Item description for Autobiography of Emperor Charles IV: And His Legend of St. Wencesias (Central European Medieval Texts) by Balazs Nagy...
Autobiography of Charles IV of Luxemburg, Holy Roman Emperor and King of Bohemia
Edited by Balzs Nagy, Department of Medieval Studies, Central European University, Budapest Translated by Paul W. Knoll, Department of History, University of Southern California and Frank Schaer, Department of Medieval Studies, Central European University, Budapest
One of the few autobiographies to have survived from the Middle Ages, this life history of one of the most influential rulers of the fourteenth century, Charles IV of Bohemia, covers his life from birth until his election as King of Germany in 1346.
Charles IV describes his childhood, spent mainly in the court of French kings, his juvenile years, his marriage and his first steps into the international political scene during the early part of the fourteenth century.
A unique addition to this volume is the first ever English translation of the Legend of Saint Wenceslas, written by Charles IV of Luxemburg.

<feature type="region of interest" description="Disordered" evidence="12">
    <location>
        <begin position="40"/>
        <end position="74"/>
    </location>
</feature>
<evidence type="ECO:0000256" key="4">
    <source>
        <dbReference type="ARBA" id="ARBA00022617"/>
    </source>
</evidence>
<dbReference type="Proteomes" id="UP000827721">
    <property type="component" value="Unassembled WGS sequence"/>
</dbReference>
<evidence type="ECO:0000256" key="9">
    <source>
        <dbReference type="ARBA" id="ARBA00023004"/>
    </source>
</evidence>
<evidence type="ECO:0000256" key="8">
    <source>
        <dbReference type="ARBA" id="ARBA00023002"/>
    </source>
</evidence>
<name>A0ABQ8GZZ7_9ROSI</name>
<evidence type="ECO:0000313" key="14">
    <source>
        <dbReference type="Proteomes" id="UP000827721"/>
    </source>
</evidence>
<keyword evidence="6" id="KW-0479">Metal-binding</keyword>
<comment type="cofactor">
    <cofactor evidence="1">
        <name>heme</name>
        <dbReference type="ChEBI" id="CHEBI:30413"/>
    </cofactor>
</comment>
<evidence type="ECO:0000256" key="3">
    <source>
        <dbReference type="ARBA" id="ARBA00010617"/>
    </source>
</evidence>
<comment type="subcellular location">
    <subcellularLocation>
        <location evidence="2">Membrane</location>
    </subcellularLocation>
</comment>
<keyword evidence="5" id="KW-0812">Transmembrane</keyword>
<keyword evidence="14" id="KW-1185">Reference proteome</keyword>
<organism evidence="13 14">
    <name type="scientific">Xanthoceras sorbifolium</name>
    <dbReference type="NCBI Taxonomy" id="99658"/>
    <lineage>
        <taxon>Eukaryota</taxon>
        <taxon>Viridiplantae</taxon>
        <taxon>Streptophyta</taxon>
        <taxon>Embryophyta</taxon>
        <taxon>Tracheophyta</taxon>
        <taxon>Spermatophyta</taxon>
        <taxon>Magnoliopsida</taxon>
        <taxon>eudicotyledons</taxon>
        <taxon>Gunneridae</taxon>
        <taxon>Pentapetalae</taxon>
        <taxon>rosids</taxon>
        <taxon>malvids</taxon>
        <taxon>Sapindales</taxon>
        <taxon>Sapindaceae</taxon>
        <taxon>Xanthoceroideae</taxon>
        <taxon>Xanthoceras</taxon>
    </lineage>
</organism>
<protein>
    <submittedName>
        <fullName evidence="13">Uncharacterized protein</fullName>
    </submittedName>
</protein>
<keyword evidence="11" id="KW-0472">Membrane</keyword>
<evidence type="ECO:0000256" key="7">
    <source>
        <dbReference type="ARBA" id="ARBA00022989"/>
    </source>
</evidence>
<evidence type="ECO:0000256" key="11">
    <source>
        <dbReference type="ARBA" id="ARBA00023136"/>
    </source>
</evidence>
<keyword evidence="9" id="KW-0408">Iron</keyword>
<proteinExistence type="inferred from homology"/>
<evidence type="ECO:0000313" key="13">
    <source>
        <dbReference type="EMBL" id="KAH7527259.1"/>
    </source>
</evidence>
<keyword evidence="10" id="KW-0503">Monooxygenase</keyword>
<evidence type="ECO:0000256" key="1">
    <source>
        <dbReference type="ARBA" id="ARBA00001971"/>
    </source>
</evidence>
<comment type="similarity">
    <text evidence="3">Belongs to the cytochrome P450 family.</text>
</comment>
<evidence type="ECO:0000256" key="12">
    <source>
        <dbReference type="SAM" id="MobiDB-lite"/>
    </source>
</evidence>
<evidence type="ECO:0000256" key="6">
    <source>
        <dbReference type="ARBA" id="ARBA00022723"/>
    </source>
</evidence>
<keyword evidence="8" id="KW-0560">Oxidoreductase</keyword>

This is the first autobiography to contain both the Latin narrative sources and a complete English-language translation.
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Studio: Central European University Press
Est. Packaging Dimensions: Length: 1" Width: 6.5" Height: 9.25" Weight: 1.3 lbs.
Release Date Jun 1, 2001
Publisher Central European University Press
ISBN 9639116327 ISBN13 9789639116320
Reviews - What do customers think about Autobiography of Emperor Charles IV: And His Legend of St. Wencesias (Central European Medieval Texts)?
Something for the scholar and layman Mar 23, 2007
Anyone interested in the history of Bohemia and Charles IV will find this first English translation a worthwhile read. The scholar will find an accompanying original Latin version of his biography, an analysis of the work as well as a collection of source materials, while the history enthusiast will get a rare glimpse into a primary source and into the mind of a most interesting monarch. A good part of the book finds Charles preaching advice to future rulers, but in other parts of the book we find him telling us what he was thinking and doing at specific points in his life. Whether it is tactics on the ground or creating the base for his rise to power, Charles' own words speak to us directly unfiltered by the opinions of other historians. This alone makes it worth the price of admission to English readers.